Mediated Objects Here, Chained and Melting


Mediated Objects Here, Chained and Melting

Wax enchained and breathing. The organic material shrinks from the metal. Heated wax cools and retreats.


Wilted violet, not much good for medicine.

I repeatedly dipped a violet in beeswax, wondering if it would somehow preserve the flower. Of course the violet has dried and almost disappeared, leaving the wax impression of its leaves and petals behind, sealed in the hardened wax. All that remains of it is the echo; the empty space, the hollow core.

Although the ruins of megalithic buildings have survived the millennia, archaeology often reveals only the traces of our distant ancestors. We find their broken bones and some of their artefacts, but sometimes only stains remain to show where a body once lay, even the bones being absorbed into the earth. Much of my art is about reviving and honouring the memory of our ancestors.

The violet is used for making love potions.

About pearce

Michael Pearce is an artist, writer, and professor of art. He is the author of "Art in the Age of Emergence."
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3 Responses to Mediated Objects Here, Chained and Melting

  1. janet amiri says:

    Lots to think and dream and wonder about. Thank you for adding ripples to the water. Until the book comes out then…

  2. pearce says:

    Good questions Janet!

    I’ll post pictures of the paintings as soon as I can find time to get over to the gallery and shoot them. I want to spend more time making more work, and I’m worrying about the sculpture that’s going into Simi Valley in two months, and the installation in the CSUCI gallery.

    I’ve struggled with finding a way to describe the things I’ve been making for the Cabinet exhibits and ended up with mediated objects. I mean the word particularly in its sense of in-between-ness.

    When I’m making things I try to submit to the influence of all the study I’ve done and the experience I’ve had of Neolithic places in Britain, like the barrow mounds and chambered cairns which I’ve walked to, slept in and explored in all weathers, times and seasons, in England, Scotland, Ireland and Wales. The processes of making the objects aren’t entirely the same as the paintings, which are much more self-conscious in their origins and far more based in technique; the objects are created as a mediation of the past, as an attempt to revive the creative mind of my ancestors and the process of making the work is one of accepting the limitations of the Neolithic world. This sounds hopelessly pretentious, I know, but there’s much less conscious thought going on, and a lot of responding to the needs of the making process itself, within a framework of a Neolithic “language” of symbolic shapes, geomancy and remaining artefacts. It’s as though I’m trying to “channel” the creative energy of Neolithic Britons.

    It’s difficult to explain the meditative state of mind I get into when I’m making these things. It’s all about the act of making itself, I’m not as interested in the art world or a market as I am in the necessity of producing the things for people (and myself) to experience and enjoy, and perhaps get some spiritual replenishment out of it.

    So, I have described the works as mediated, in that they are made in this time but inspired of the ancient past. They’re liminal, in between now and then, and I think of the works themselves as things that come to me from the past.

    I don’t think of my work as being art-making as such, as much as it is a simple necessity.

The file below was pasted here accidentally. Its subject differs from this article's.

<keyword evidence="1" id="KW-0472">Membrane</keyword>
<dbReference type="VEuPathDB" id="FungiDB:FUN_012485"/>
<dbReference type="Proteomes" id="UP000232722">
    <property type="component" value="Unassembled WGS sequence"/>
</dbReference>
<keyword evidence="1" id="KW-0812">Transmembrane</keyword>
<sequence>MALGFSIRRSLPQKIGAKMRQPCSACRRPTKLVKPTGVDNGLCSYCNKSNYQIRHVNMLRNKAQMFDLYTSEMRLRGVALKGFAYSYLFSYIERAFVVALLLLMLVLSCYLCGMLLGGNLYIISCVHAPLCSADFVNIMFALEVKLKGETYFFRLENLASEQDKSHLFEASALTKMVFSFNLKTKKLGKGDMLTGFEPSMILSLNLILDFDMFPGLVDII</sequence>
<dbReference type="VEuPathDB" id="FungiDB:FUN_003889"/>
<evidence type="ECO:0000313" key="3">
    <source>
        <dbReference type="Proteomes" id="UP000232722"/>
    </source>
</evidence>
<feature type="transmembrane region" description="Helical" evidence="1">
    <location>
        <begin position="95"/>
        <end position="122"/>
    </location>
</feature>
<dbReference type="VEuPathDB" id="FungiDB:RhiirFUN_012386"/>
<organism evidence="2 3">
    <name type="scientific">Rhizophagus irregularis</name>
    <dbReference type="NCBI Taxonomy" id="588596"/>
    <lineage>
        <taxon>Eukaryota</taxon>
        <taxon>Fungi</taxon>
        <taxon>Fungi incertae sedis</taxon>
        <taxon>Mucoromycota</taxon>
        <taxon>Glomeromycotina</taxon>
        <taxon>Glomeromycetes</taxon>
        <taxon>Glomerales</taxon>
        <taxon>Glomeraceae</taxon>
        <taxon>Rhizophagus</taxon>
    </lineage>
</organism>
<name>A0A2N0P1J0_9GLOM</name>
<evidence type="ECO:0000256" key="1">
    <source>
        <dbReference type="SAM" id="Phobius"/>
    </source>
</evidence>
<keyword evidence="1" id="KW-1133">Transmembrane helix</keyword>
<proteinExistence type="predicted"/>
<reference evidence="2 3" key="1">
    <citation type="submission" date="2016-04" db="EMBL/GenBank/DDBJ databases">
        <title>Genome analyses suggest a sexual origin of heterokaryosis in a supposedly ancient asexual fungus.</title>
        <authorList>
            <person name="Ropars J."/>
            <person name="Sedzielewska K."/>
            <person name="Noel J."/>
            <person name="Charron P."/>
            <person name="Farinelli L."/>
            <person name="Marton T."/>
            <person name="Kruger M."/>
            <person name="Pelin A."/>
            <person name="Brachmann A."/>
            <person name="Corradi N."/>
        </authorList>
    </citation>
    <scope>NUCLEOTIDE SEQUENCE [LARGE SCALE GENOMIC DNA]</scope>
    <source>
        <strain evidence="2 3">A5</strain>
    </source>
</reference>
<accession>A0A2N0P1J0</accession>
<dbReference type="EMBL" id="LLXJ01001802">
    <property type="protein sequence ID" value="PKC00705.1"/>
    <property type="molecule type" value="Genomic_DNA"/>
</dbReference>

“Neoliths” is a neologism, quite good. I don’t think they practiced witchcraft in terms of the medieval phenomenon, but they were certainly interested in understanding the nature of the divine. Their most important monuments were very carefully aligned to the solstices and equinoxes, even in the very earliest days. Their homes, their circles and their houses of the dead were aligned to the rising and setting sun, which implies a relationship between their experience of life and the order of the cosmos.

    Being a medical herbalist, for fun I did once make Shakespeare’s A Midsummer Night’s Dream violet love potion for my daughter. We put it into a beautiful blue bottle with a cork stopper. I’m not at all interested in legitimate magical workings though, and have no enthusiasm for spells and such. I’m inspired by the geometry of the sun and the idea of natural order as the manifestation of G-d in the universe.

    I will definitely do at least three performance lectures at CSUCI in July. Watch this blog!

    If the May trip goes well, I’ll seriously consider taking an independent group of adults over in May of 2009.

    As far as the ritual works in cairns practiced by Neolithic Britons go, there’s almost nothing about it. You might enjoy Eliade’s Rites and Symbols of Initiation: The Mysteries of Birth and Rebirth, an excellent work on ritual and rites of Passage, but otherwise, well, you’ll have to wait until I finish writing my book, won’t you…

  3. janet amiri says:

    Michael, Is it possible to see some images of the paintings you’re working on? Especially since I haven’t seen the new ones for your upcoming shows. Also, how would you describe a mediated object? I’d like to know more about your processes with violets as artefacts and potions as well. Did the Neoliths (is that a proper noun?) practice witchcraft? I’d definitely like to learn more about the rituals w/ cairns. Where shall I research? Do I need to travel in person to the Orkneys to research or is virtual travel possible? I’m enthusiastically awaiting future interactive media presentations of the geologic sites you’re referencing. The Magical Mystery Tour in May should be quite amazing, wish I were able to go. Would you anticipate planning another in 2009?

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